quasiyoke

My name is Pyotr Ermishkin. I’m a frontend programmer from Moscow (Russia). I’m interested in web design and electronics.

My CV По‐русски

RandTalkBot

Telegram messenger bot connecting you with a random stranger. You’re able to specify sex of the stranger and language to talk.

Learn More

Charger

Arbitrary (Li-ion, NiCd and others) accumulator charger based on switching power supply regulated by ARM microcontroller

Learn More

InstaBot

The bot for increasing your Instagram audience by following people and unfollowing them after specified period of time ;)

Learn More

Add to Feedly Plus

Firefox browser extension allowing you to quickly add RSS feeds to Feedly reader. Its peak daily users count was about 2.6 thousand people.

Learn More

Nixie Clock

Unusual steampunk-themed clock with orange glowing cold cathode display and automatic brightness control based on ARM microcontroller

Learn More

kapustkapust.ru

Pomeranian spitz nursery website. Contains information about puppies on sale. Has internal sophisticated admin interface.

Learn More

My GitHub

Crontab files parser, my ARM programming experiments and a lot more—my GitHub is a reflection of my interests.

Learn More

PieceOfDictionary

J2ME midlet turning your old cell phone to an English to Russian (and backwards) dictionary. It uses digits keys for predictive (T9-like) words input.

Learn More

Programming Arduino Nano with AVRDUDE to drive a shift register

Arduino Nano is a pretty cheap single-board microcontroller kit. It’s very useful for a tasks like generating specific signal, programming EEPROM, etc. For example Ben Eater uses it to program EEPROM. If you want to build a great device from scratch I still recommend you STM32 but if you want to solve some problem very quickly (and perhaps dirty), you can use AVR microcontroller inside the Arduino Nano. In this article I’ll show you how to program Arduino Nano on Ubuntu to drive 74HC595 shift register.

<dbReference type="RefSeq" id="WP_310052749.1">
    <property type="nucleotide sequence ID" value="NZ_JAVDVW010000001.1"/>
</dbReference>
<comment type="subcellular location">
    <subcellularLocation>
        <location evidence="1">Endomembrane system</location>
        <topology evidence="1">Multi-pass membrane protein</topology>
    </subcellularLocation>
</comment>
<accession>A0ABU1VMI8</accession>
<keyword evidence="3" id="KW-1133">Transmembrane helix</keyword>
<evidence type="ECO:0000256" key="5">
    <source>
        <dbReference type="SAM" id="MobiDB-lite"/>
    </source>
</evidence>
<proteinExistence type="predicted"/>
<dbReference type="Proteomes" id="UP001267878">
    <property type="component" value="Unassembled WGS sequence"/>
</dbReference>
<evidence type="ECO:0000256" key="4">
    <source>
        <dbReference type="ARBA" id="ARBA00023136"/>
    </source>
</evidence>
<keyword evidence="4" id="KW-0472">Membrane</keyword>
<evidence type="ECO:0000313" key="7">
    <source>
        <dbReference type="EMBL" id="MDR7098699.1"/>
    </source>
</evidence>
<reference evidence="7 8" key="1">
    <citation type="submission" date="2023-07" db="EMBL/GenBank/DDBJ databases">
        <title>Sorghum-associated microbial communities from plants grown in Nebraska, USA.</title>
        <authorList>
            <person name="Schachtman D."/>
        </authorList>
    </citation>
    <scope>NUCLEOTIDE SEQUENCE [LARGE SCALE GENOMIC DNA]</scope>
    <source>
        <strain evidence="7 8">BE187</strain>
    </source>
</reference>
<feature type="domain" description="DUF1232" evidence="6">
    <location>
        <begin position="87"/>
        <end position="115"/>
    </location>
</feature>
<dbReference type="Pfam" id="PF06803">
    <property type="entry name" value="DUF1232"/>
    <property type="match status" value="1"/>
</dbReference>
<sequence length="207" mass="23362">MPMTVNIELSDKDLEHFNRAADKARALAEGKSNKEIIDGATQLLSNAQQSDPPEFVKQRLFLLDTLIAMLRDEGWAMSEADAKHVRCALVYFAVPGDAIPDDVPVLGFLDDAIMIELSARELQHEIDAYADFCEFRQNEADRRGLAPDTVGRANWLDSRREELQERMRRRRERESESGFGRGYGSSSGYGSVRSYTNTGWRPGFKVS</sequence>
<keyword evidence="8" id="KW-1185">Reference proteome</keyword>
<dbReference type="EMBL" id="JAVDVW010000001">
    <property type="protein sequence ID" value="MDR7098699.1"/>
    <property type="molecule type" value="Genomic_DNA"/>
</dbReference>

STM32 L152 programming with libopencm3

In my last post I’ve described long way of configuring non-proprietary toolchain for ARM programming. I was pretty satisfied with it except two of its elements: Eclipse (I’m not a fan of large IDEs) and proprietary STM32 L1 standard peripheral library. The post have also covered cherry-picking of needed files from this libray to transform STM32 F1 blinking “hello world” to STM32 L1 blinking project. Today I’ve found much faster way to start STM32 L1 programming.

STM32 L152 Discovery kit toolchain setup

ARM microctrollers (MCUs) are cheaper and more powerful than popular Atmel AVR MCUs (source, Russian). I’m familiar with AVR architecture and I have small experience of work with ATMega, but I want to study usage of ARM MCUs in real applications. If you have some experience in programming and working with some electronics this article may help you to start studying ARM platform.